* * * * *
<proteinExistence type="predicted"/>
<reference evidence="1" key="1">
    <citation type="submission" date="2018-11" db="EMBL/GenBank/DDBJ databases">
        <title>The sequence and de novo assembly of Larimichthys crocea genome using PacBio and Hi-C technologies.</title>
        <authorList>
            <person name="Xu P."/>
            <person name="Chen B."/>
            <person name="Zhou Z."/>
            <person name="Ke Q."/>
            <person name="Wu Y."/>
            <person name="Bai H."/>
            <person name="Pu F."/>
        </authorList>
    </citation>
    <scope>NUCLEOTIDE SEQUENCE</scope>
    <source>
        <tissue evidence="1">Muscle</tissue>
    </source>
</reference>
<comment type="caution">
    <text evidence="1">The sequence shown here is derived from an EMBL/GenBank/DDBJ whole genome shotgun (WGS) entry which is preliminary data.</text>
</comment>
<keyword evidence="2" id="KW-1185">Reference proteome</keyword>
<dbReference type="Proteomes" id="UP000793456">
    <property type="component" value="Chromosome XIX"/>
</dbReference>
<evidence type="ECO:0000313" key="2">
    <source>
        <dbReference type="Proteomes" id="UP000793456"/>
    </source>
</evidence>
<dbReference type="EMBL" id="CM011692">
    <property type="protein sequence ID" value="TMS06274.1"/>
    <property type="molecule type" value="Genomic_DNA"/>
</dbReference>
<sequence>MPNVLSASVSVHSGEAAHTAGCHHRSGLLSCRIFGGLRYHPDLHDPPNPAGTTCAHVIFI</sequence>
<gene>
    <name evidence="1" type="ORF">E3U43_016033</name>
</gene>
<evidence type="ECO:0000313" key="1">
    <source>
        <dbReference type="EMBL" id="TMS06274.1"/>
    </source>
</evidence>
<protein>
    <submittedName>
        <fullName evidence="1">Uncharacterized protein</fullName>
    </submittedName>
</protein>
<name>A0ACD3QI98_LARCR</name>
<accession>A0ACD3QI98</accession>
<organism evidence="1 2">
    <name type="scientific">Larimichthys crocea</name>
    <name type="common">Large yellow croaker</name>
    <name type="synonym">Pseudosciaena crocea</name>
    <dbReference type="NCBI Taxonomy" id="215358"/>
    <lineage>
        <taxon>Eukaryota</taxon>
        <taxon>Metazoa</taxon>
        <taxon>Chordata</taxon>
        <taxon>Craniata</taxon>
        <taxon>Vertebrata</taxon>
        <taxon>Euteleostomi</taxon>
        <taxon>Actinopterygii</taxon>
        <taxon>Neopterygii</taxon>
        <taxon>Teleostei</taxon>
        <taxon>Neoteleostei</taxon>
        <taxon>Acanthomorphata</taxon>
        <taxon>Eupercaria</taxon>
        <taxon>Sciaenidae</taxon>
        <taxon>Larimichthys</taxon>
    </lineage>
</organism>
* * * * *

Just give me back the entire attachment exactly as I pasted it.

<proteinExistence type="predicted"/>
<reference evidence="1" key="1">
    <citation type="submission" date="2018-11" db="EMBL/GenBank/DDBJ databases">
        <title>The sequence and de novo assembly of Larimichthys crocea genome using PacBio and Hi-C technologies.</title>
        <authorList>
            <person name="Xu P."/>
            <person name="Chen B."/>
            <person name="Zhou Z."/>
            <person name="Ke Q."/>
            <person name="Wu Y."/>
            <person name="Bai H."/>
            <person name="Pu F."/>
        </authorList>
    </citation>
    <scope>NUCLEOTIDE SEQUENCE</scope>
    <source>
        <tissue evidence="1">Muscle</tissue>
    </source>
</reference>
<comment type="caution">
    <text evidence="1">The sequence shown here is derived from an EMBL/GenBank/DDBJ whole genome shotgun (WGS) entry which is preliminary data.</text>
</comment>
<keyword evidence="2" id="KW-1185">Reference proteome</keyword>
<dbReference type="Proteomes" id="UP000793456">
    <property type="component" value="Chromosome XIX"/>
</dbReference>
<evidence type="ECO:0000313" key="2">
    <source>
        <dbReference type="Proteomes" id="UP000793456"/>
    </source>
</evidence>
<dbReference type="EMBL" id="CM011692">
    <property type="protein sequence ID" value="TMS06274.1"/>
    <property type="molecule type" value="Genomic_DNA"/>
</dbReference>
<sequence>MPNVLSASVSVHSGEAAHTAGCHHRSGLLSCRIFGGLRYHPDLHDPPNPAGTTCAHVIFI</sequence>
<gene>
    <name evidence="1" type="ORF">E3U43_016033</name>
</gene>
<evidence type="ECO:0000313" key="1">
    <source>
        <dbReference type="EMBL" id="TMS06274.1"/>
    </source>
</evidence>
<protein>
    <submittedName>
        <fullName evidence="1">Uncharacterized protein</fullName>
    </submittedName>
</protein>
<name>A0ACD3QI98_LARCR</name>
<accession>A0ACD3QI98</accession>
<organism evidence="1 2">
    <name type="scientific">Larimichthys crocea</name>
    <name type="common">Large yellow croaker</name>
    <name type="synonym">Pseudosciaena crocea</name>
    <dbReference type="NCBI Taxonomy" id="215358"/>
    <lineage>
        <taxon>Eukaryota</taxon>
        <taxon>Metazoa</taxon>
        <taxon>Chordata</taxon>
        <taxon>Craniata</taxon>
        <taxon>Vertebrata</taxon>
        <taxon>Euteleostomi</taxon>
        <taxon>Actinopterygii</taxon>
        <taxon>Neopterygii</taxon>
        <taxon>Teleostei</taxon>
        <taxon>Neoteleostei</taxon>
        <taxon>Acanthomorphata</taxon>
        <taxon>Eupercaria</taxon>
        <taxon>Sciaenidae</taxon>
        <taxon>Larimichthys</taxon>
    </lineage>
</organism>